Researchers Plan To Retract Landmark Alzheimer’s Paper Containing Doctored Images

An anonymous reader quotes a report from Science Magazine: Authors of a landmark Alzheimer’s disease research paper published in Nature in 2006 have agreed to retract the study in response to allegations of image manipulation. University of Minnesota (UMN) Twin Cities neuroscientist Karen Ashe, the paper’s senior author, acknowledged in a post on the journal discussion site PubPeer that the paper contains doctored images. The study has been cited nearly 2500 times, and would be the most cited paper ever to be retracted, according to Retraction Watch data. “Although I had no knowledge of any image manipulations in the published paper until it was brought to my attention two years ago,” Ashe wrote on PubPeer, “it is clear that several of the figures in Lesne et al. (2006) have been manipulated … for which I as the senior and corresponding author take ultimate responsibility.” After initially arguing the paper’s problems could be addressed with a correction, Ashe said in another post last week that all of the authors had agreed to a retraction — with the exception of its first author, UMN neuro-scientist Sylvain Lesne, a protege of Ashe’s who was the focus of a 2022 investigation by Science. “It’s unfortunate that it has taken 2 years to make the decision to retract,” says Donna Wilcock, an Indiana University neuroscientist and editor of the journal Alzheimer’s & Dementia. “The evidence of manipulation was overwhelming.”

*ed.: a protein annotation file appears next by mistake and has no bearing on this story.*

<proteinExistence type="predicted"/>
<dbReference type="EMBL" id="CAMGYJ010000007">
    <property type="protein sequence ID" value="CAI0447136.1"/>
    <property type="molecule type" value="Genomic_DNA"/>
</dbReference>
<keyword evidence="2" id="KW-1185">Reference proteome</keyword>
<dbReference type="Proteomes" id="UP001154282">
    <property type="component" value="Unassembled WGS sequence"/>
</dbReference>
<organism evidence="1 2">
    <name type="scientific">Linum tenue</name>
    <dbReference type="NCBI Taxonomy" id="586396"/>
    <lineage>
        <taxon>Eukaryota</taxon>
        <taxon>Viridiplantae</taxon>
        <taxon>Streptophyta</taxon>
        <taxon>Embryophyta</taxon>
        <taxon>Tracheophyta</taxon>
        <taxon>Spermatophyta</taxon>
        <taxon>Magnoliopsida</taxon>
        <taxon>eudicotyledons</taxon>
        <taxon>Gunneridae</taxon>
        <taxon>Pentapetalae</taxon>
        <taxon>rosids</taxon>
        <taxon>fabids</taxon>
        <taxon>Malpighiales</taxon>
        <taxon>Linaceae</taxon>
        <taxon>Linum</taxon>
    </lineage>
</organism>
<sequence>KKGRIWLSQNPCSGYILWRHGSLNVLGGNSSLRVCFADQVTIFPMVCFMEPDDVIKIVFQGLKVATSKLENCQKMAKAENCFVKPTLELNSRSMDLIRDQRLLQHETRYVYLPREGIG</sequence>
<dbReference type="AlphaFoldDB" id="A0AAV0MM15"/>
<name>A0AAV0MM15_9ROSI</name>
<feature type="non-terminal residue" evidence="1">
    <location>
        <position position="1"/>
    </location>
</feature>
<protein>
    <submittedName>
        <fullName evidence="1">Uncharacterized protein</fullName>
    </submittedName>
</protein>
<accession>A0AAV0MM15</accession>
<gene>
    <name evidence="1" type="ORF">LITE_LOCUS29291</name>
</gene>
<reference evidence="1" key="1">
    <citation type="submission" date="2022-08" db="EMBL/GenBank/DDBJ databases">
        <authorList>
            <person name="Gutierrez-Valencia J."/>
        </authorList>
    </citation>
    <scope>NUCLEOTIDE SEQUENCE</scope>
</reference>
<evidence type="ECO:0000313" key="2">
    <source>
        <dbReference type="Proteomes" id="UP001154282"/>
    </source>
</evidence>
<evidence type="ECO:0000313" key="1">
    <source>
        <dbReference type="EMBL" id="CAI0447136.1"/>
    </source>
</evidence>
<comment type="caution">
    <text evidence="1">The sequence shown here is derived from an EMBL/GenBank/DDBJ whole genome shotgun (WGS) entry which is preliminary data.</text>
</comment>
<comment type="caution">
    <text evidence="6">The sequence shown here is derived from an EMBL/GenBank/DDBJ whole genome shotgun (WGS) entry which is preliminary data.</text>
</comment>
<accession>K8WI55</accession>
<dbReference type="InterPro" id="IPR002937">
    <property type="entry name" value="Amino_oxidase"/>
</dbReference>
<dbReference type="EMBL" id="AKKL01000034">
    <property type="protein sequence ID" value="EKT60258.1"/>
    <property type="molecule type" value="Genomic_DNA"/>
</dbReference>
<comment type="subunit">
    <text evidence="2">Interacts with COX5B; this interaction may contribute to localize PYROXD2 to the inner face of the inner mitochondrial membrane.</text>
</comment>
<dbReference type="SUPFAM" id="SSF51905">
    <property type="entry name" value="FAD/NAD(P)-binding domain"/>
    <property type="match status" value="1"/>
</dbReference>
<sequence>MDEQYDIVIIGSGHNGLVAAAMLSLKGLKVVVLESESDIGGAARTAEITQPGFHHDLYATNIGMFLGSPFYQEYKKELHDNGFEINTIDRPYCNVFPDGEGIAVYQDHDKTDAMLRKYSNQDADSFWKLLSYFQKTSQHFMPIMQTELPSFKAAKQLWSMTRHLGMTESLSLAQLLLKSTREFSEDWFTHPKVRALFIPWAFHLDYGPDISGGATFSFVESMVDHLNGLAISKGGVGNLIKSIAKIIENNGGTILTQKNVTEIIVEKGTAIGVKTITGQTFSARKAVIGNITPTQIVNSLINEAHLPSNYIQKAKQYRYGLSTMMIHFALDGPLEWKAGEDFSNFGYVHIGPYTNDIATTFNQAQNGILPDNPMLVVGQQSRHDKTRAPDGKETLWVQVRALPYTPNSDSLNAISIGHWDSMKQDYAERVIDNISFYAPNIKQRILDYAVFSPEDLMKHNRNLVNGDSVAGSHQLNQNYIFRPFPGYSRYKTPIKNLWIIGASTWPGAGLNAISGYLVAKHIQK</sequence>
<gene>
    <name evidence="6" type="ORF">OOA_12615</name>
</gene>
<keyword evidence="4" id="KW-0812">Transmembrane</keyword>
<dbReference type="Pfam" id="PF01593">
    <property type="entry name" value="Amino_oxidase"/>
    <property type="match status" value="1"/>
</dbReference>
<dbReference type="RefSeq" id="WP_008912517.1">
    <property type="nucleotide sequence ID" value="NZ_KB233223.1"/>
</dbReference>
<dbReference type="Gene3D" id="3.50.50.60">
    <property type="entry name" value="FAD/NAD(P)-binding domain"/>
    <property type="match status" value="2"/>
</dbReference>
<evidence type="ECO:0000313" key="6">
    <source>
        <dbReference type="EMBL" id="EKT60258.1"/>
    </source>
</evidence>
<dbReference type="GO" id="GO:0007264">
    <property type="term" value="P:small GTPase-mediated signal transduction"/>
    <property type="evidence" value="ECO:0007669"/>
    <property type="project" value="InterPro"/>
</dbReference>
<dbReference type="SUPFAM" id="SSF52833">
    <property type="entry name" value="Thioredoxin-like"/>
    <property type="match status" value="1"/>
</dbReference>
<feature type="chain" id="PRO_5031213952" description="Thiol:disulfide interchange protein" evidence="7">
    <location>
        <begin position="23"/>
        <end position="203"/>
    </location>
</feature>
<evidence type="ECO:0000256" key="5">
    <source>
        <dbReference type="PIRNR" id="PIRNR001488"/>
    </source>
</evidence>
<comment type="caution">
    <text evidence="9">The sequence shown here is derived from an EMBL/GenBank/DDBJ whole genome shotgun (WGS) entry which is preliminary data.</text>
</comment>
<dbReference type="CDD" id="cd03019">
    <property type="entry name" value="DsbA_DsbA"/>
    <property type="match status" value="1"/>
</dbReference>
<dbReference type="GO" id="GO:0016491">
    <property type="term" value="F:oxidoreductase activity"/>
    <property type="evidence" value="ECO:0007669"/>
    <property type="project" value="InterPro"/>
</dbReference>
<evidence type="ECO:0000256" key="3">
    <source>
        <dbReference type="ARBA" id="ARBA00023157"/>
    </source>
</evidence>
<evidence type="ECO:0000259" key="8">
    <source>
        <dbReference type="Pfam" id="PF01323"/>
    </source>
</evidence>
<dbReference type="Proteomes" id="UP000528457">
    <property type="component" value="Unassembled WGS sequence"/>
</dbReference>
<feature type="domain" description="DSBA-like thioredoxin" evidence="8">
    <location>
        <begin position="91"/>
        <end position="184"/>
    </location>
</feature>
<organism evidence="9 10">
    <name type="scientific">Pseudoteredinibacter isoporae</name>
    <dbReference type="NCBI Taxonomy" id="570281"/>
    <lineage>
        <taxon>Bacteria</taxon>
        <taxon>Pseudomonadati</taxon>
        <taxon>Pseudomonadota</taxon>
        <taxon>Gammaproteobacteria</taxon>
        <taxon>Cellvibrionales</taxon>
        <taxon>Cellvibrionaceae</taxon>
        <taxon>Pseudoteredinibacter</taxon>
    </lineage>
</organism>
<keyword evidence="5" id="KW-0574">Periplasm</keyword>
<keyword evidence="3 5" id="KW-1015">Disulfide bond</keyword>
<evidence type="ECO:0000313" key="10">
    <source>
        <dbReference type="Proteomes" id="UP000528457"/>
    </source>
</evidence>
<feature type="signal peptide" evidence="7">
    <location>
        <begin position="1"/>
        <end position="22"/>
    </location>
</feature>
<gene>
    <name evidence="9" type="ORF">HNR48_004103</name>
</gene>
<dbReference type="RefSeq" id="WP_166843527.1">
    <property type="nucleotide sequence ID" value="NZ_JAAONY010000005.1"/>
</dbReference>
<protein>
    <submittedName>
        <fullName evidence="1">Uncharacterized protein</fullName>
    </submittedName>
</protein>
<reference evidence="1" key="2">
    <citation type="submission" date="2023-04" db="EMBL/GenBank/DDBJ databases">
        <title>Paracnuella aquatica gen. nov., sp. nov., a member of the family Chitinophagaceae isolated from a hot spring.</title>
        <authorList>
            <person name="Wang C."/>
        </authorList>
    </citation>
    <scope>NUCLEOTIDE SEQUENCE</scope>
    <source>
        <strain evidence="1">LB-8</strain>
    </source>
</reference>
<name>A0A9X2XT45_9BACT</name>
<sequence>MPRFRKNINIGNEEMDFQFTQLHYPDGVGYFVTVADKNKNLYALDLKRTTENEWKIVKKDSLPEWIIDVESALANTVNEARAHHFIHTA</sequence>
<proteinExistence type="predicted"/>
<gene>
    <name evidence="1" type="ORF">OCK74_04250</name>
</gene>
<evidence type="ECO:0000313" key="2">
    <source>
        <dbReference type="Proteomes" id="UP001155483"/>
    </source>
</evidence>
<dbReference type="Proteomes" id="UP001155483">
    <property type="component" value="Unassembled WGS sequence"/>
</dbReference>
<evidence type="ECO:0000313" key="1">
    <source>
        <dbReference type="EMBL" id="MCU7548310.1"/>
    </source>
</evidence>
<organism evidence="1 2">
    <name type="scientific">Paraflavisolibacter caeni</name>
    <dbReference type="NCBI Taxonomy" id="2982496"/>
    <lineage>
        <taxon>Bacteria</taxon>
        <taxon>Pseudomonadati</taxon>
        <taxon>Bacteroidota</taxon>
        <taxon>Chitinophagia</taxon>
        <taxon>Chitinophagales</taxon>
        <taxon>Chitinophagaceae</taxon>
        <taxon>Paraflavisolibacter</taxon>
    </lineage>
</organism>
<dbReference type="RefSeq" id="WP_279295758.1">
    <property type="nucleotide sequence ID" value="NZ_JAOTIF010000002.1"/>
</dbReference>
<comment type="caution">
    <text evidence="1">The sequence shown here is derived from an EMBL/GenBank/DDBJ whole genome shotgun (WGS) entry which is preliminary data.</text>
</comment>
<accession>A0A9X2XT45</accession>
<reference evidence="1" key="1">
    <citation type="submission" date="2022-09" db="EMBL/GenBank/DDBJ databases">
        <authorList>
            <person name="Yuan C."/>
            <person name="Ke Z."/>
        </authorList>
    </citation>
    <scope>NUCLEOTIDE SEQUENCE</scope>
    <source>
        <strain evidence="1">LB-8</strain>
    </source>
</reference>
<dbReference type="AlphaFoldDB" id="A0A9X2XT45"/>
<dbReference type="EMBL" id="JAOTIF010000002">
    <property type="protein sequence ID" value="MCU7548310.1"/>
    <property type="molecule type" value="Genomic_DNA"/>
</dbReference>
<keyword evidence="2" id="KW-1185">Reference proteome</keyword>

The 2006 paper suggested an amyloid beta (AB) protein called AB*56 could cause Alzheimer’s. AB proteins have long been linked to the disease. The authors reported that AB*56 was present in mice genetically engineered to develop an Alzheimer’s-like condition, and that it built up in step with their cognitive decline. The team also reported memory deficits in rats injected with AB*56. For years researchers had tried to improve Alzheimer’s outcomes by stripping amyloid proteins from the brain, but the experimental drugs all failed. AB*56 seemed to offer a more specific and promising therapeutic target, and many embraced the finding. Funding for related work rose sharply. But the Science investigation revealed evidence that the Nature paper and numerous others co-authored by Lesne, some listing Ashe as senior author, appeared to use manipulated data. After the story was published, leading scientists who had cited the paper to support their own experiments questioned whether AB*56 could be reliably detected and purified as described by Lesne and Ashe — or even existed. Some said the problems in that paper and others supported fresh doubts about the dominant hypothesis that amyloid drives Alzheimer’s. Others maintained that the hypothesis remains viable. That debate has continued amid the approval of the antiamyloid drug Leqembi, which modestly slows cognitive decline but carries risks of serious or even fatal brain swelling or bleeding.

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